World Series Odds Update: Will the Nationals Upset the Astros?

  • BetOnline lists the Astros (-240) as heavy favorites to win their second World Series in three years 
  • The Nationals’ star-studded starting rotation makes them attractive underdogs at +200
  • Gerrit Cole will square off against Max Scherzer in Game 1 on Tuesday night  (Oct. 22)

Jose Altuve’s walk-off home run with two outs in the ninth inning on Saturday led Houston to their second Fall Classic in three years and sealed the Yankees’ first titleless decade since the 1910s.

After dispatching a franchise used to unprecedented success, the Astros now face the Nationals, a club making its first appearance on October’s biggest stage for a city that hasn’t hosted a World Series in 86 long years.

With Game 1 getting underway on Tuesday (Oct. 22, 8:08 PM ET), let’s check the updated odds at BetOnline.


MLB Team Odds
Houston Astros -240
Washington Nationals +200


Listed at -240, the Astros are largest World Series favorites since the 2007 Boston Red Sox, but will this be the cakewalk that oddsmakers expect?

After starting the 2019 campaign 19-31, Washington’s 74-38 record (.651 win percentage) is almost identical to Houston’s 74-37 mark (.653) over that same span. Davey Martinez’s club also won’t be intimidated by a 107-win Astros team after dispatching the 106-win Dodgers in the NLDS and sweeping the Cards for the franchise’s first National League Pennant.

The sweep gives the Nationals’ potent starting rotation a full week’s rest while Houston only enjoys two days off, but the question is whether that will help or hurt Washington’s chances? Before the Red Sox beat the Dodgers last year after two extra days off, the past nine champions were the clubs that had less rest.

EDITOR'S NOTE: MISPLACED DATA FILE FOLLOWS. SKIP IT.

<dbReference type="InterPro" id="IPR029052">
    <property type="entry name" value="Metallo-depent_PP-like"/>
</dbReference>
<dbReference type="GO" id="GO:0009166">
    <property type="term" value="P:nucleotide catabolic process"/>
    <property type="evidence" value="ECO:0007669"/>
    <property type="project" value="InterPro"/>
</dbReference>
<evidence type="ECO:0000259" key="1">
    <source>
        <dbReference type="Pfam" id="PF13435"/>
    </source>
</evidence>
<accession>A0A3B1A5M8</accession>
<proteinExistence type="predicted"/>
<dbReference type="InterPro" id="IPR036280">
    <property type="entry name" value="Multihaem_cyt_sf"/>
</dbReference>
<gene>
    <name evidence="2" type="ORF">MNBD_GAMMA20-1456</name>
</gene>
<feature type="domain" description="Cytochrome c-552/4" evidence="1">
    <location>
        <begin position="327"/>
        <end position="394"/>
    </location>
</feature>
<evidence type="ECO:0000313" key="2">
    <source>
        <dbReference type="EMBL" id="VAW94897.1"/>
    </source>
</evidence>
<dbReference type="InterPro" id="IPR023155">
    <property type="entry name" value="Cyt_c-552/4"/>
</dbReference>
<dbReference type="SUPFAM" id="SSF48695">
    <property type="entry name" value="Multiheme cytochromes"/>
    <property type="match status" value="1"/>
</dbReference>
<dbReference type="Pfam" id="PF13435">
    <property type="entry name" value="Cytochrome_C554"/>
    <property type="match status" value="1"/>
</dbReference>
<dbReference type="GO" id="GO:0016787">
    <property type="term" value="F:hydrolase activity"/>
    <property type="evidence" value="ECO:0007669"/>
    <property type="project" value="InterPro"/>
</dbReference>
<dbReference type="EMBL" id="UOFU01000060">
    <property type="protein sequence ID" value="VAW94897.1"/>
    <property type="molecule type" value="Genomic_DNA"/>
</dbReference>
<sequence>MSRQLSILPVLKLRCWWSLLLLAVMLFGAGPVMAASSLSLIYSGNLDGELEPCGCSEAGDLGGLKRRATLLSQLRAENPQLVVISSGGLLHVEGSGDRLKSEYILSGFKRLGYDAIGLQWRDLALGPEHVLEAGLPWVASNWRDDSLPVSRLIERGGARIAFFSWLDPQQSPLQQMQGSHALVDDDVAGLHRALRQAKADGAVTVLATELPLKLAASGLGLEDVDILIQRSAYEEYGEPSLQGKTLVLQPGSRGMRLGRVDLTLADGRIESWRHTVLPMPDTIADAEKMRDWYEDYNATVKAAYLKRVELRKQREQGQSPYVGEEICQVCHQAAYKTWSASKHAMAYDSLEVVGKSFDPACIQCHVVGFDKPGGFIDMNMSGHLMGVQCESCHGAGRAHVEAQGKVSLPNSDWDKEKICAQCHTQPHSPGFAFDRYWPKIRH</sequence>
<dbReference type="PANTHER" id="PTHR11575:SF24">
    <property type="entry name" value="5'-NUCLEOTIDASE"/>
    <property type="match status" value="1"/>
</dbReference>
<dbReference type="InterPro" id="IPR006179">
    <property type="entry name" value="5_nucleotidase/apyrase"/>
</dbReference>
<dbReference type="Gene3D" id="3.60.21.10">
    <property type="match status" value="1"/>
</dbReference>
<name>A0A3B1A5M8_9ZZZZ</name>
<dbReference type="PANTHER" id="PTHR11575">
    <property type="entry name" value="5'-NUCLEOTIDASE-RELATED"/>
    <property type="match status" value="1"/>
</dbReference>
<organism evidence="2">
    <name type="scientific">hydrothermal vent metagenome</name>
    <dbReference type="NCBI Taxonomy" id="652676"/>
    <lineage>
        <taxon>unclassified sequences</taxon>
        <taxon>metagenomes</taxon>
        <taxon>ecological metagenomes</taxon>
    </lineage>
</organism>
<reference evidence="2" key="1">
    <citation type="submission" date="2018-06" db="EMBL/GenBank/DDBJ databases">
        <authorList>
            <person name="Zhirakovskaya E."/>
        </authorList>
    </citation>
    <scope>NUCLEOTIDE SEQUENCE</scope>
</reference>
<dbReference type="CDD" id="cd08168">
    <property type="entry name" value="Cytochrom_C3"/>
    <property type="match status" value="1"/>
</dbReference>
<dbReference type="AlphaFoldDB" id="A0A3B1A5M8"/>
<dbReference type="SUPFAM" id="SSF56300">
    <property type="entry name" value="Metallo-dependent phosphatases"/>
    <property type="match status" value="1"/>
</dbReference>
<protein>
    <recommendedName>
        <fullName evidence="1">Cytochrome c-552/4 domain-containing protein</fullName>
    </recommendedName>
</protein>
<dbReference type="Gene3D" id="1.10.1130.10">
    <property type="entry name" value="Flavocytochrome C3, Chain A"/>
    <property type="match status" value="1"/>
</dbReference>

The Astros have the two top contenders for the AL Cy Young award and still might not boast the best rotation in the series.

Game 1 starter Gerrit Cole led the majors with 326 strikeouts, topped the AL with a 2.50 ERA, and was second only to Justin Verlander in the big leagues with 20 wins. He’s somehow 19-0 in his last 25 starts with a 3-0 record in the playoffs to this point, allowing only one earned run in 22 2/3 innings with 32 Ks.

Verlander faltered on short rest against the Yankees in Game 5 and is now 1-2 with a 3.70 ERA in four starts this postseason. Zach Greinke has also been hittable this October with a 6.43 ERA over three starts.

Meanwhile, the Nationals can counter with Max Scherzer, Stephen Strasburg and Aníbal Sánchez, who have combined to give up just nine runs in 54.2 innings this October. They also have Patrick Corbin, who closed out the Cards with a 12-strikeout performance.

While the Nats can deploy Corbin and Sanchez (in some order) in Games 3 and 4, the ‘Stros will either have to go with a bullpen game in Game 4 or bring back Cole on short rest.


The Nationals’ starters have logged 61.2 of the team’s 90 frames this October, leading all ten playoff clubs at 69 per cent. Houston is right behind them at 64 per cent (62.2 of 98 frames), so both teams don’t rely on their bullpen that much.

Houston’s relievers had the second-best ERA (3.75) in baseball this season while Washington’s 29th-ranked pen had an ugly 5.68 ERA. However, the Nationals’ pen has turned it around of late, allowing just one run in 9.1 innings in the four-game sweep of the Cards.

It’s clear that the performances of lefty Sean Doolittle (2.45 ERA in 7.1 postseason innings) and closer Daniel Hudson (no runs allowed in 5.2 playoff frames) will dictate whether Washington can pull off the upset.

Back in August, I predicted the Nationals would become the first Wild Card club to win the World Series since the 2014 San Francisco Giants, so there’s no way I’m turning back now.

After the Nationals famously kept Stephen Strasburg out of the 2012 postseason to protect the 23-year-old’s arm, I envision a storybook ending where the now 31-year-old wins World Series MVP and delivers Washington’s first baseball championship since 1924.


Steve Starr

Steve is one of the many Americans who spends Sunday watching football on the couch and gorging on heart-clogging eats. He describes himself as a good father, great dog owner, and mediocre gambler and husband.

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